If you are following this plan through, you already know the difference between a need and a want.
Remember this is a family budget, so make sure you think through all the members of your family.
Medical expenses, we all have these too, hard to plan for, but they happen, so put it in there. Prescriptions, and over the counter medications go here, again, things happen, and you should plan for it.
OK, so now you have documented all of your income and expenses, make sure it includes the whole family, if you have other income earners that participate in the family budget. Hillary Clinton debt-free college plan: The Democrats have one big, bold idea to make college cheaper.
There is a long and complicated list of reasons why Washington has failed to make higher education more affordable over the years.

This, more or less, was the basic outline of President Obama's plan for free community college, which he unveiled right before the State of the Union. Clinton's plan is studded with other proposals that, on their own, are smart, ambitious, and in some cases controversial.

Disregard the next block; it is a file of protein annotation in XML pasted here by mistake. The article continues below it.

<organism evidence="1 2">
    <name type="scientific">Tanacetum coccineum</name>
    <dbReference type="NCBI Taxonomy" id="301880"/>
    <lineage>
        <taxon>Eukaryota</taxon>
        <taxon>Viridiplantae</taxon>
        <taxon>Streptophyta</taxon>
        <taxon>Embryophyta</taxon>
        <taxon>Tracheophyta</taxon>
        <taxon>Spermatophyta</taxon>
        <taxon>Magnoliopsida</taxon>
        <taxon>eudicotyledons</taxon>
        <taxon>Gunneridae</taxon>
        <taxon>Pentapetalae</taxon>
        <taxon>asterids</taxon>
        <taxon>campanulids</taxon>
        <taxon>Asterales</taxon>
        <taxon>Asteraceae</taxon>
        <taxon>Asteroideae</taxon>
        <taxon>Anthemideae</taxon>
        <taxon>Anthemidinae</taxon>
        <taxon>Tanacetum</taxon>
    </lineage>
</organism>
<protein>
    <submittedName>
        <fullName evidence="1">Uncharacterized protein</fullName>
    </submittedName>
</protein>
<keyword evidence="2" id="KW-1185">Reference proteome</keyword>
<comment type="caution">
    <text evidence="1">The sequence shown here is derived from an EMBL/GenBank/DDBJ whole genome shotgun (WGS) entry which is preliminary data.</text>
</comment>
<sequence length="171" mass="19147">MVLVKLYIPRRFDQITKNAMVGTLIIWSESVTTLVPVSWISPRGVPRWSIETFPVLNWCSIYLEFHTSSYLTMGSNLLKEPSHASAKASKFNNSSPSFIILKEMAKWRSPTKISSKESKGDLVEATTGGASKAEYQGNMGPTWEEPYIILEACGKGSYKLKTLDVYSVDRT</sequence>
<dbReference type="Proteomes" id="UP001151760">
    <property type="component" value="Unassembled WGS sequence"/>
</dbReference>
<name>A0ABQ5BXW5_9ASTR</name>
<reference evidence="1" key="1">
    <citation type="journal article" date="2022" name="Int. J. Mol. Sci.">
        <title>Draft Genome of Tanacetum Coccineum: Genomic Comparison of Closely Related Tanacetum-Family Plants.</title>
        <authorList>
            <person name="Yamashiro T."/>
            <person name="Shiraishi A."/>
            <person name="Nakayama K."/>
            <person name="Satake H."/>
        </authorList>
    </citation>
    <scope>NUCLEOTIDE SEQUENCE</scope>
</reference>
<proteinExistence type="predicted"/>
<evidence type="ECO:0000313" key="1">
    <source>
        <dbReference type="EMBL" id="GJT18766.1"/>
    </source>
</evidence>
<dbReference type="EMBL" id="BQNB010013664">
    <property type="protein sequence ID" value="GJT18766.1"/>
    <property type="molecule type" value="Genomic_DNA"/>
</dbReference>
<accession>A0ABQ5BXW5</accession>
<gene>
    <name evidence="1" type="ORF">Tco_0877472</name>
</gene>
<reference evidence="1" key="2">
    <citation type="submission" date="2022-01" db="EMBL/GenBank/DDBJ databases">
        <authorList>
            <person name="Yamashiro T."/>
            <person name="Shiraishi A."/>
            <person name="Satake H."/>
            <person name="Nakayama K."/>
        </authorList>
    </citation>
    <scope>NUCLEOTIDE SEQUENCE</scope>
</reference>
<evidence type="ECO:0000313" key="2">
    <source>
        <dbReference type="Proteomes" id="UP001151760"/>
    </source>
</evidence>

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That's not the same as saying students would graduate debt-free, since many undergrads borrow heavily to cover living expenses.
To discourage schools from loading students with too much debt, for instance, she would fine institutions whose graduates can't pay back their loans, a currently bipartisan idea known as "skin-in-the-game" that would make much of the higher-ed world howl in protest. These sorts of ideas could do a lot of good outside of Clinton's comprehensive plan (some more than others).
Meanwhile, families of bachelor's degree seekers would still be expected to pay a reasonable amount toward their children's education while students would need to work 10 hours a week to make the math work.

But again, what makes Clinton's idea worth getting excited about isn't the laundry list of decent to great policy proposals it offers.
And no matter how much more aid it has handed out to families, the price of tuition has risen faster. She would massively simplify the Department of Education's income-based repayment programs, which cap what student debtors have to pay each month as a percentage of their paycheck and forgive the balance after a period of time, and make the new version open to all borrowers. And taking a page from Elizabeth Warren, Clinton would also look to lower student loan interest rates and let borrowers with older debt refinance.
Of course, as long as Republicans hold onto a chamber of Congress, this particular vision of how to fix our student debt problem, with its large new batch of government spending, won't make it through Capitol Hill.

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